I have been working on a return visit to Poland for a while now. My last plan was binned in December when the Omicron variant took hold and travel restrictions kicked in again.
My previous visits to the country were in 1998, so the gap was over 30 years. Even those were limited to a couple of very short work trips to Warsaw. I saw a bit of Warsaw, but nothing more.
Well, the wait is over and I spent 4 nights in Gdańsk last week. I got a reasonable deal
with Ryanair from Edinburgh – “reasonable” in that my outbound flight was just 5 days away. I got a fantastic deal at the Dwór Uphagena hotel – again even more “fantastic” because it was such a last minute trip.
My timing was not ideal because it coincided with Russia invading Ukraine, but I think that took most of us by surprise.
So yes, Gdańsk in the first week of March, mid-week, still under pandemic restrictions, and with war raging across the border. Oh, and Russia itself just 50 miles along the coast.
The city was quiet. My hotel was very quiet (unless you count the refugees). My flights were quiet by Ryanair standards. All good as far as I was concerned, but not wonderful if you look at the bigger picture.
My flight (from Edinburgh) cost me £160 return for their fare which includes a checked in bag. Both flights arrived early. On the outward flight I had the row to myself. On the return the middle seat was empty. I could not fault them.
The hotel cost £58 per night for a spacious studio, although breakfast was extra. It was a real bargain. It is about 15 minutes walk from the city centre proper, which suited me because the neighbourhood is quiet – no noise from traffic, pubs or clubs.
The food was great in the hotel restaurant, and I ate there on three nights. The staff were all efficient and professional. Several were friendly too. It is a hotel I would certainly use again if I go back.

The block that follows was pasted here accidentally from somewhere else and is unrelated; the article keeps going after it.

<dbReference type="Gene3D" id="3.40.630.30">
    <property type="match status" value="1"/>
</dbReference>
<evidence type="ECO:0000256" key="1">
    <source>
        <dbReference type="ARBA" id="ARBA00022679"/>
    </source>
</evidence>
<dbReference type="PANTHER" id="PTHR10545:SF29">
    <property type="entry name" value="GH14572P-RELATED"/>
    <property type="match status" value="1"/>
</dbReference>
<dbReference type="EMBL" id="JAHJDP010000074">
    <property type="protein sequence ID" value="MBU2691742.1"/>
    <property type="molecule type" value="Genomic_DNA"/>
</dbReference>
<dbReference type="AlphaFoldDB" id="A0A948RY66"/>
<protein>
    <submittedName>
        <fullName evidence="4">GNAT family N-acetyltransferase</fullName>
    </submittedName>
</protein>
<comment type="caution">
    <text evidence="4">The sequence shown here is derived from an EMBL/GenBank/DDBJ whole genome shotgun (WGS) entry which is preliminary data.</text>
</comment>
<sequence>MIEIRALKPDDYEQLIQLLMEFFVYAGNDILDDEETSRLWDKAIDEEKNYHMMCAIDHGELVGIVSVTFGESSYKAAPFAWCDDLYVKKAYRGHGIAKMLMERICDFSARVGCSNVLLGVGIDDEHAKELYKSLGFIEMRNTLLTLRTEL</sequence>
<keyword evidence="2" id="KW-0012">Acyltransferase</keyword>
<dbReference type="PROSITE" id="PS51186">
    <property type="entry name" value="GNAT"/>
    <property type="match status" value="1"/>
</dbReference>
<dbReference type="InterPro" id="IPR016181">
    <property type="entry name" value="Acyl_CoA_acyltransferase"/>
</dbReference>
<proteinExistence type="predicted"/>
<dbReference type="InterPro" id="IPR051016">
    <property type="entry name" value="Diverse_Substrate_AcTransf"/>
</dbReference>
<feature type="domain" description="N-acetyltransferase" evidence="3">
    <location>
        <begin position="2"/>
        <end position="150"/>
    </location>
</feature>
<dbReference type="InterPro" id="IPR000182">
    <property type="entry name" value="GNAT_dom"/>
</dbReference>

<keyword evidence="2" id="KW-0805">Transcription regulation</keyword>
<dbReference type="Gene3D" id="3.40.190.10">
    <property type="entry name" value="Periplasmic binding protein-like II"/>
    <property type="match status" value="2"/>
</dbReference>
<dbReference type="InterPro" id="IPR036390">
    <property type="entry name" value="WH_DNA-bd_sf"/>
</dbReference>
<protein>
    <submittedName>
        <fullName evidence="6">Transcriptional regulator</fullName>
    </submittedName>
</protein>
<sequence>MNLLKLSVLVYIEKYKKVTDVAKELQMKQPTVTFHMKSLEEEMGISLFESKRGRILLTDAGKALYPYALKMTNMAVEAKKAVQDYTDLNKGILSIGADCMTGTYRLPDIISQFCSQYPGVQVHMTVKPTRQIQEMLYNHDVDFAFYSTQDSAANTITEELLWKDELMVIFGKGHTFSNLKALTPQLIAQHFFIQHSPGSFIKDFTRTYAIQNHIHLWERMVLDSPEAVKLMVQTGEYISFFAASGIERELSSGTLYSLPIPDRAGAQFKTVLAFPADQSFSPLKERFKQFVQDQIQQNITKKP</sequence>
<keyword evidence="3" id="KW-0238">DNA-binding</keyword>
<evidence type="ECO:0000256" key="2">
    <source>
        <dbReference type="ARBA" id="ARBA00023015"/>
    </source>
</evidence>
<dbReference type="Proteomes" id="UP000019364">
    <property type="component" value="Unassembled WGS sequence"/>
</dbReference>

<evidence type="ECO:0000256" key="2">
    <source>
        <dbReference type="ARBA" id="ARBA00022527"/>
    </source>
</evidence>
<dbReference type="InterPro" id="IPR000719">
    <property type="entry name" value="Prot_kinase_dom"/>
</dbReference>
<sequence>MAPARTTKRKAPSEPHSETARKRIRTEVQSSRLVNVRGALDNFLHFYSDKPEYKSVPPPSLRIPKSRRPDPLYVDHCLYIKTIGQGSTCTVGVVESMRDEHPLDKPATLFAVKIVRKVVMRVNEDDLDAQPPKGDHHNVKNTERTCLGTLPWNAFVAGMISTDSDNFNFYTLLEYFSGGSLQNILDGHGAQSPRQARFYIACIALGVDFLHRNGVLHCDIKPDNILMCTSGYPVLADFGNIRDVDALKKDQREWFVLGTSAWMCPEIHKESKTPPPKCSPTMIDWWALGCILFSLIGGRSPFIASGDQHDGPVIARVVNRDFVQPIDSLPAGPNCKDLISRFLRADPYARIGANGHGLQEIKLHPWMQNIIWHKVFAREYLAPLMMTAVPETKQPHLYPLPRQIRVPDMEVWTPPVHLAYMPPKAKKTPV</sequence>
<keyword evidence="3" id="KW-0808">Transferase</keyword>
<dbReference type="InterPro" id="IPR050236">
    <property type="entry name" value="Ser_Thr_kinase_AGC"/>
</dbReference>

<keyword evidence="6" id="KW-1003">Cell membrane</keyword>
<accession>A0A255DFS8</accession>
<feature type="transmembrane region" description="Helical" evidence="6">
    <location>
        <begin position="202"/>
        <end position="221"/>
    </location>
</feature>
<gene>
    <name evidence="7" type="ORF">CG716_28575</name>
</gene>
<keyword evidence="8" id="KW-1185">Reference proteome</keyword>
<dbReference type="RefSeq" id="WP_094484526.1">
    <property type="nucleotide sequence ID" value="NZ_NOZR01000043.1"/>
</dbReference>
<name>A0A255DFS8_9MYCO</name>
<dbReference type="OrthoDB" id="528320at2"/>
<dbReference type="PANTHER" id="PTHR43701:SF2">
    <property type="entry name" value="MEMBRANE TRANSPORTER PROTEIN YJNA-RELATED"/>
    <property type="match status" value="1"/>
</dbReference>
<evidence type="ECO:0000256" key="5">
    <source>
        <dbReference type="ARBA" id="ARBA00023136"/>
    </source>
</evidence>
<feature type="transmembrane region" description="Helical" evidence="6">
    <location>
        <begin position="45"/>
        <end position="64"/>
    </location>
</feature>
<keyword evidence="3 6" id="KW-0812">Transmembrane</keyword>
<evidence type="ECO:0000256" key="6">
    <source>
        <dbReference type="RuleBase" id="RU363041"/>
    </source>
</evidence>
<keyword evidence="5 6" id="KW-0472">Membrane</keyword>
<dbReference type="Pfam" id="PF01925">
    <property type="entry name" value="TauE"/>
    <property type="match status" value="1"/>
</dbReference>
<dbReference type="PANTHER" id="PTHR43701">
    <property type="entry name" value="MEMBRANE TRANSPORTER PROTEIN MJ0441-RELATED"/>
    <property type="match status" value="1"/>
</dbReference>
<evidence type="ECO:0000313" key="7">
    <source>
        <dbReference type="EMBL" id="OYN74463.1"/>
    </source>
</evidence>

I did wonder about the weather at this time of year in that part of the world. It turned out very well – cold and sunny, which is my kind of ideal. Perfect for walking about provided you have the right clothes.
In terms of pandemic restrictions it was much like Scotland – masks in museums, the airport and so on. The exception was the hotel where almost none of the staff wore masks. I enquired, and was told that they should, but they don’t. OK, well…
I had to get a pre-flight lateral flow test before arriving in Poland, but if my vaccine booster had been within 90 days of departure it would not have been a requirement. Passport control scanned my digital vaccination certificate but did not ask for the test certificate. OK, well… £30 I will never get back.
That is all for now. If I remember and if I find the time (being semi-retired is a busy thing) I will write something about what I did in Gdańsk.
ⓒ iain taylor, 2022
Snap! I too was in Poland recently, with my Lonely Planet guidebook, but at the other end of the coast. I flew to Berlin and hired a car for the drive over the border to Świnoujście, a port and resort town. Quiet out of season, and it rained, but I ate well and walked a lot between the showers. And like you, I found the prices reasonable; I spent less than half of the money which I got out of an ATM.
It felt unreal because of events across the border.